It surface-mounts to the transom under the waterline, and the power cable can be run above waterline for entry into the boat (read, no holes under the water).
The company says it’s equal in brightness to a 200-watt Metal Halide underwater light, but uses less than one-third the power.
Interior lighting: Modern LED lighting provides many advantages over traditional filament-based sources – significantly reduced power consumption, increased reliability, reduction in radiated heat and attractive ambient effects.
The single most influential driver is the opportunity to save hundreds of amp hours. As a recent example, the entire Hella marine LED lighting system specified for a Maritimo 73 draws less than seven amps.
To light the same interior with conventional halogen lamps would have totalled over 62 amps, and there was an added reduction in cable size and weight. Each lamp consumes less than 0.8W yet produces the equivalent light output of a 10W halogen lamp.
LEDs don’t have filaments to break but do require precise current regulation and voltage protection to provide long-term reliability.
Colour ‘temperature’ has been a stumbling block for LED until recently. They had a reputation for appearing ‘cold’ and ‘blue’ due to their phosphorous coating heritage, but today’s lights can rival incandescent light sources for ambience.
Cool white will accentuate blue and green hues in certain fabrics and surfaces, and where there are stainless steel or gelcoat surfaces.
While the LED is great for lighting large spaces, you may still employ some strategically placed halogen or incandescent spotlights to create a cosy sensation.
When it comes to night vision you should be seeing red.
The human eye contains two types of receptors, rods and the cones. Rods are largely responsible for our day time and colour vision and have an increased sensitivity towards the red band of the visual spectrum. Cones are responsible for our night vision capability and have an increased sensitivity towards the blue band of the visual spectrum.
Red light will not affect the sensitivity of the cones and with that our night vision is not affected by the use of red light in the cabin.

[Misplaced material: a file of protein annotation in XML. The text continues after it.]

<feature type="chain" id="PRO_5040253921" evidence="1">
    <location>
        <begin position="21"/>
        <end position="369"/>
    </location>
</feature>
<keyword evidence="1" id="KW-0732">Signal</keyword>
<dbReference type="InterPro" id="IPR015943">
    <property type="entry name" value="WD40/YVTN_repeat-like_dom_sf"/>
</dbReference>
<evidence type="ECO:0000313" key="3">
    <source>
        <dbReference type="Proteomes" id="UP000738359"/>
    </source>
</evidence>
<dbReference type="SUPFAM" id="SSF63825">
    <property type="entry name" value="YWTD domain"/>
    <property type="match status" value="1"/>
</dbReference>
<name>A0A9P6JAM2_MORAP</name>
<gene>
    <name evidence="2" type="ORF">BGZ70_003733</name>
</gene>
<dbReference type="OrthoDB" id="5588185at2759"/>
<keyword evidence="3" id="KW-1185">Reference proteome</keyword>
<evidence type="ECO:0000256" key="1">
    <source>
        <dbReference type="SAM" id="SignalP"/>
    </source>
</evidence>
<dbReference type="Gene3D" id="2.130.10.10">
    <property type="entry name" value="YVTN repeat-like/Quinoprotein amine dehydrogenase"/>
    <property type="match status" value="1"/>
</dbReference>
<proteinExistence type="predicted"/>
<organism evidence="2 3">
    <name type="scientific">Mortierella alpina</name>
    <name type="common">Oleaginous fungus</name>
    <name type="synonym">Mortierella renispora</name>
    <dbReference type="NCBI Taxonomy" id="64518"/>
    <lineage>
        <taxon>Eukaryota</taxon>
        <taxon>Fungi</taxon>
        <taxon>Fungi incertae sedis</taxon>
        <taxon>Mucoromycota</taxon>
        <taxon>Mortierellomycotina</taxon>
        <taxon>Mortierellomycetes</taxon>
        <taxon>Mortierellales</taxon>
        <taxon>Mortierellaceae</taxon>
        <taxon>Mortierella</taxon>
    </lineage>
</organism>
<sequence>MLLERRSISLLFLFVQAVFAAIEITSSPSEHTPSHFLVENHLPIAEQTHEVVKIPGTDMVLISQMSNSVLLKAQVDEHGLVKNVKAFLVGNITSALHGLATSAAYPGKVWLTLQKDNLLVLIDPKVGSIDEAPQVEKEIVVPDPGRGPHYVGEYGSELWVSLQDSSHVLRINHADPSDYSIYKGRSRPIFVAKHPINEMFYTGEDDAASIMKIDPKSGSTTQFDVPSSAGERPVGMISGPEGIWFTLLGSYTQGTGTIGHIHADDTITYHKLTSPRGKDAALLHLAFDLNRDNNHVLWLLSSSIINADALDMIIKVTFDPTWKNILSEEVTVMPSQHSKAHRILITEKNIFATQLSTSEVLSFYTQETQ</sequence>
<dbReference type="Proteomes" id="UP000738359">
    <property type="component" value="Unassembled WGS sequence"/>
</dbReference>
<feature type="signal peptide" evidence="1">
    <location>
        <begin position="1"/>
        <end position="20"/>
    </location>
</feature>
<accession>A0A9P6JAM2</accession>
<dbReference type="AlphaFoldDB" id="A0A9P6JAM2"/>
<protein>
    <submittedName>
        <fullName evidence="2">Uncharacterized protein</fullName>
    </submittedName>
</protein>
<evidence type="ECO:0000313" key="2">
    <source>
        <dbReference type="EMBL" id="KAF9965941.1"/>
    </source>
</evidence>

Navigation lights: Where you really benefit from brightness is in navigational lights, which not only enable other boaties to spot you but also communicate the direction you’re travelling.
This isn’t the article to touch on specific lighting requirements for particular vessels – check your maritime authority handbook for those details. But given the growing popularity of LED lighting on vessels, NSW Maritime has cautioned skippers to make sure they fit only LED lights that comply with the International Regulations for Preventing Collisions at Sea.
Simply placing an LED light bulb into an existing incandescent light fitting on a vessel does not necessarily mean that your navigation lights will be displayed over the correct arc of the horizon.
By the same measure, he who relies solely on battery-powered portable navigation lighting is asking for trouble. America’s Accon Marine offers a full line of sleek lighting, pop-up bow and side lights that fold down flush when not in use, keeping the deck free of protruding lights and helping prevent passengers from tripping over them. AMI Marine Sales is the Australian distributor in most States.
The 210 and 211 LED Bow Lights are US Coast Guard approved for two nautical miles, while the 204 Bow Light is rated for one nautical mile. Do-it-yourselfers can view more detailed mounting instructions by watching www.youtube.com/watch?v=Rt9x0QTuwPI&feature=channel (below)
The BIAS and Whitworths boating catalogues have pages full of lights. The LEDs are about $15 more than an incandescent equivalent, but worth every cent in my book.
Arguably the ‘duck’s guts’ in nav lighting are the NaviLEDs from Hella – the sidelights start at $169 each and the tri-colour is, wait for it, $599. Like children, better seen than heard.